There is much reason for hope despite the media focus on the negative (playing on the fact that our brains are wired to be four times more likely to attend to the negative than the positive).There are hundreds of thousands small organizations around the world doing incredible work towards change. Some of these coalesce into movements, which have enormous positive political, environmental, health and spiritual potential. An example of one such movement is concerned with how we raise our food. A current movement is towards regenerative agriculture and biodynamic farming – the next step after organic farming. The biodynamic approach seeks not only to avoid poisons and increase nutrition, but to heal the Earth through agriculture. They see the farm as a whole living system which is affected and affects the world around it; plants, animals, insects, people, cosmos, soil and more, all benefitting from each other to provide healing vibrant food for people.
And in the process healing rather than merely taking from the earth.
What we need next is to integrate these positive movements into one large movement. We need a vision for the Earth that we work towards in a coordinated way. Not only are we humans wired to emphasize the negative; we must overcome our tendency to think small and immediate. That results is our being overwhelmed with a thousand small crises, each important in themselves but part of a larger problem. And of course we are wired to focus on humans in our decision-making. We must overcome an innate tendency to protect “ours.” There is nothing wrong with the tendency to protect, in itself. We just have to redefine and enlarge the concept of “ours.”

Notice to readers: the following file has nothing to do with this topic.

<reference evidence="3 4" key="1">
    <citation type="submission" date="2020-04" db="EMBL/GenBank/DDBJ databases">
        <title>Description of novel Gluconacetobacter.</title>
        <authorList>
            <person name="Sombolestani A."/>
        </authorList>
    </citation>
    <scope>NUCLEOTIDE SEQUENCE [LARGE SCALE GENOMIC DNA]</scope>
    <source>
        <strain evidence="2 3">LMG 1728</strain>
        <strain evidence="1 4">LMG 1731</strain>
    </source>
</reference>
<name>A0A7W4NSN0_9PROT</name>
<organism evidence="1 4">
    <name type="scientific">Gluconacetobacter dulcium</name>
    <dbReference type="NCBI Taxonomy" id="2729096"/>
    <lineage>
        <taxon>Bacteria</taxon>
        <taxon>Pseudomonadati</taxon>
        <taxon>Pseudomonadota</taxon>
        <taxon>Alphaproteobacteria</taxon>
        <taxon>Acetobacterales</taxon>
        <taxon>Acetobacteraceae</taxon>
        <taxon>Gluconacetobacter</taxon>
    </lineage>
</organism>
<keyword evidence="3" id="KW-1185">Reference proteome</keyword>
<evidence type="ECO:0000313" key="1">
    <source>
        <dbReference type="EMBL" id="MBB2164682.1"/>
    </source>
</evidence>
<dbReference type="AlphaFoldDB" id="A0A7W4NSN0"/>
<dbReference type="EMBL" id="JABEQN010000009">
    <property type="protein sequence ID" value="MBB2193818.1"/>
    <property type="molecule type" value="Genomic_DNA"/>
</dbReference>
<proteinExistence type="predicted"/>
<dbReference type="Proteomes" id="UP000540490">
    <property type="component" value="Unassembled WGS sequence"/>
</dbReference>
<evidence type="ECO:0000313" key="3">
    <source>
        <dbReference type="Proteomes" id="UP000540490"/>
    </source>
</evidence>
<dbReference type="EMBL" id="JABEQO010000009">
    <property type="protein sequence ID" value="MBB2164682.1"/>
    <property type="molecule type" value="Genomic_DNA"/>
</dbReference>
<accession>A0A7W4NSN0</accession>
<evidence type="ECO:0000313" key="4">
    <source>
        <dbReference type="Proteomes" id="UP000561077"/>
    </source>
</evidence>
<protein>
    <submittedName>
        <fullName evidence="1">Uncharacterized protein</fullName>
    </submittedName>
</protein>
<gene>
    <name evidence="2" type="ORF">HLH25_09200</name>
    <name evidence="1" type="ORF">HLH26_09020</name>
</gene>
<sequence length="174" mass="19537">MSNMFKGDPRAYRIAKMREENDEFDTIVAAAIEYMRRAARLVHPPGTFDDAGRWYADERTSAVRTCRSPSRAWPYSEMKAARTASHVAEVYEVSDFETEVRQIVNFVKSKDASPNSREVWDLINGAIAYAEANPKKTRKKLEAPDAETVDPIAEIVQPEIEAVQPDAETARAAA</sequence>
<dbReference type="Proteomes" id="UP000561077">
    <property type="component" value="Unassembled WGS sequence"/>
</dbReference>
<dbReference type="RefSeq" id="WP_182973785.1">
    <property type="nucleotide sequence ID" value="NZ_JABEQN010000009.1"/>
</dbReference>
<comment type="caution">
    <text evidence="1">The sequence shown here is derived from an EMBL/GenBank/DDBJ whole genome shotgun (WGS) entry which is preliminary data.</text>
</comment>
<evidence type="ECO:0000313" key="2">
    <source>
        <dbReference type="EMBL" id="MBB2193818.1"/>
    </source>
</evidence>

All these tendencies inhibit us from focusing on the larger picture. But now that there are so many of us and we have such power to make negative change it is critical to overcome these innate biases in order to make better decisions.
To work in harmony with earth systems we need to step out of ourselves.
In effect we need a strategic business plan for working with the earth, which includes all “stake- holders” (all living beings), each of whom have something to contribute even if we don’t yet understand what it is. Each life form includes unique information. A more poetic version of that same thought is that we need a new story or a new vision. A “What if…?” What if we could interweave wildlife corridors throughout the continents in companionable coexistence with human habitation? What if we would all pay care-full attention to the food we eat- where it comes from; how it is raised, the costs to the Earth and to other lifeforms as we raise it – and then honor it each time we eat? What would that awareness do to how we raise food? How would that affect climate change? (Science suggests it would help significantly). How would that change our relationship to eating other living things be they animal or vegetable? What would that awareness do for our soul? What if we could connect nodes of brilliant humane thinking around the world into a cohesive system?
Reactions to this idea of a strategic business plan for the earth have been wildly diverse, from “brilliant;” “I would gladly put my time into that,” to “idealistic, unpractical, a waste of time and undoable.” I personally think we need to work at all levels, from the very specific to the grand scale, but we need a frame and a beautiful story to work from. My plea is to coordinate all these efforts towards a positive coherent vision. That is the missing link in our being really effective stewards of our Earth. I believe other living beings would welcome our loving, intelligent, heartful leadership. In any case, they need it.
Dr. Susan Eirich is the Founder and Executive Director of Earthfire Institute Wildlife Sanctuary and Retreat Center. A licensed psychologist, biologist and educator, her goal is to widen the circle of conversation about conservation to include the voices of all living beings.